Three Newly Discovered Spectre Vulnerabilities in Modern AMD, Intel CPUs Might be 'Too Difficult' to Fix, Researchers Reveal
(Photo : Pok Rie from Pexels)

The new three Spectre vulnerabilities were discovered by a team of researchers from the University of California and the University of Virginia. According to their study, the micro-op cache present in the current CPUs like Intel and AMD has recorded vulnerabilities.

They also predicted that a costly performance penalty could happen when the low-level fixes are implemented. Despite strategic procedures to mitigate them, these vulnerabilities can easily infiltrate these processors.

Spectre Vulnerabilities in Intel, AMD's Micro-op Cache

Three Newly Discovered Spectre Vulnerabilities in Modern AMD, Intel CPUs Might be 'Too Difficult' to Fix, Researchers Reveal
(Photo : Pok Rie from Pexels)

According to a report by Tech Spot, the experts have specifically identified the new vulnerabilities inside the micro-op cache which is present in Intel CPUs (2011 up to the latest) and AMD (2017 up to the latest).

The use of the micro-op cache is to improve the performance of the processors. This is done through the low-level instructions that will appear once the complex instructions are converted into "computable" arithmetic.

Moreover, the poor documentation of the two companies when it comes to the micro-op cache design was also seen by the researchers. 

Read Also: Intel Side-Channel Attack Exposes Processors' Vulnerability to Data Theft

There are also code structures that consist of two types. The researchers considered them as their groundwork for the attack. In particular, these structures are named after two animal groups: zebras and tigers which are located in the micro-op cache.

The former type is notorious for staying in unoccupied locations. Meanwhile, the tiger can emulate the code region's structure. It could also occupy the remaining places so that it could later remove a given code region.

Now combining these two vulnerabilities, they exploit the timing effects of the micro-op cache by having full control over it.

How Do the Vulnerabilities Exploit the System?

In a study entitled "I See Dead µops: Leaking Secrets via Intel/AMDMicro-Op Caches," the researchers referenced the vulnerability to a zebra luring a hungry tiger to the people.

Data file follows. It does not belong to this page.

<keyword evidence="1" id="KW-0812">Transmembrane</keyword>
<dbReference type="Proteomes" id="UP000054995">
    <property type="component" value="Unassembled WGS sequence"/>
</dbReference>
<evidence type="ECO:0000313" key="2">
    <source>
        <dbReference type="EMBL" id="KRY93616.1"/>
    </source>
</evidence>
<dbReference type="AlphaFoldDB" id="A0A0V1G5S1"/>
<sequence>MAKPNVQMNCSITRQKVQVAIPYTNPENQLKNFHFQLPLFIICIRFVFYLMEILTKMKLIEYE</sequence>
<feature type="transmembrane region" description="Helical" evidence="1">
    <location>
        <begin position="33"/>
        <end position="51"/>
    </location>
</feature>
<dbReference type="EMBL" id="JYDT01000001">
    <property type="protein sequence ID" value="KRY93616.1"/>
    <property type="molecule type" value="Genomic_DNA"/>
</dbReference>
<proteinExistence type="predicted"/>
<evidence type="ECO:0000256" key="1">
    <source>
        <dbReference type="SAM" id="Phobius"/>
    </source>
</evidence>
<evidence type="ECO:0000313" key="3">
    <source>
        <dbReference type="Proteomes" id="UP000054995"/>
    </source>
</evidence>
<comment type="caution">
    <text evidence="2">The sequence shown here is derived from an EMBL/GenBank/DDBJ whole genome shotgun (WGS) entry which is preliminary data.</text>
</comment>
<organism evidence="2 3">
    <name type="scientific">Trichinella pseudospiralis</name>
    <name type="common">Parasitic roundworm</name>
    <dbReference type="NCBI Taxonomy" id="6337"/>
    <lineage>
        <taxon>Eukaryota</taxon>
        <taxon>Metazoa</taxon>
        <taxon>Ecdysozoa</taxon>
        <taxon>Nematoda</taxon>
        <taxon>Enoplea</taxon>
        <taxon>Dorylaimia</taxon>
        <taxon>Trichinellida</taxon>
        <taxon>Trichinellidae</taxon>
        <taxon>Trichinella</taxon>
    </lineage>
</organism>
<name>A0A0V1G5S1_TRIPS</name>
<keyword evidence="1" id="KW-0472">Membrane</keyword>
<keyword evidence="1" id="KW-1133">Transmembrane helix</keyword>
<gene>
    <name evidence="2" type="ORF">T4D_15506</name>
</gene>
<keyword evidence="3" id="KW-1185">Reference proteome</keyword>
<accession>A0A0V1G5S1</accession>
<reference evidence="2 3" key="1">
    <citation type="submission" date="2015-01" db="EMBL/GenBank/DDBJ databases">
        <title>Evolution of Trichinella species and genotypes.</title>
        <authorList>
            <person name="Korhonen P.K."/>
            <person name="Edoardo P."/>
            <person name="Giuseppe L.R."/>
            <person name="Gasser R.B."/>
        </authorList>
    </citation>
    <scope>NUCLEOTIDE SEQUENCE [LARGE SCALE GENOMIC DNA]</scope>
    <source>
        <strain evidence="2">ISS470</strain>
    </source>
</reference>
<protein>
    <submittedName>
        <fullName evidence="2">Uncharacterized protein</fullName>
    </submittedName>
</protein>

Basically, it exposes the private data that inhibits the micro-op cache. The first type of vulnerability focuses on leaking the information within the same thread's domain.

The second vulnerability is responsible for exploiting the information by leaking them across two threads. The third one triggers exploitations by enabling the two previous attacks which also reveal the information.

"Due to the relatively small size of the micro-op cache, [the new] attack is significantly faster than existing Spectre variants that rely on priming and probing several cache sets to transmit secret information," the experts say.

Furthermore, addressing the new vulnerabilities could also lead to the big performance penalty believed to be greater than the mitigation that the Spectre conducts. An expected error rate could be seen even through the exploitation detection which is said to be the "least" penalizing approach.

Apart from that, flushing and partitioning, the two other methods could lead to the "heavy underutilization of the micro-op cache. To get rid of the risky exploitations of these vulnerabilities, a high level of access is needed, as researchers recommended.

The team also noted that an additional task could be carried out to run a risk assessment of the vulnerabilities. At the time of writing, the two chipmakers, Intel and AMD were notified about the patches that they are creating.

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Written by Joseph Henry

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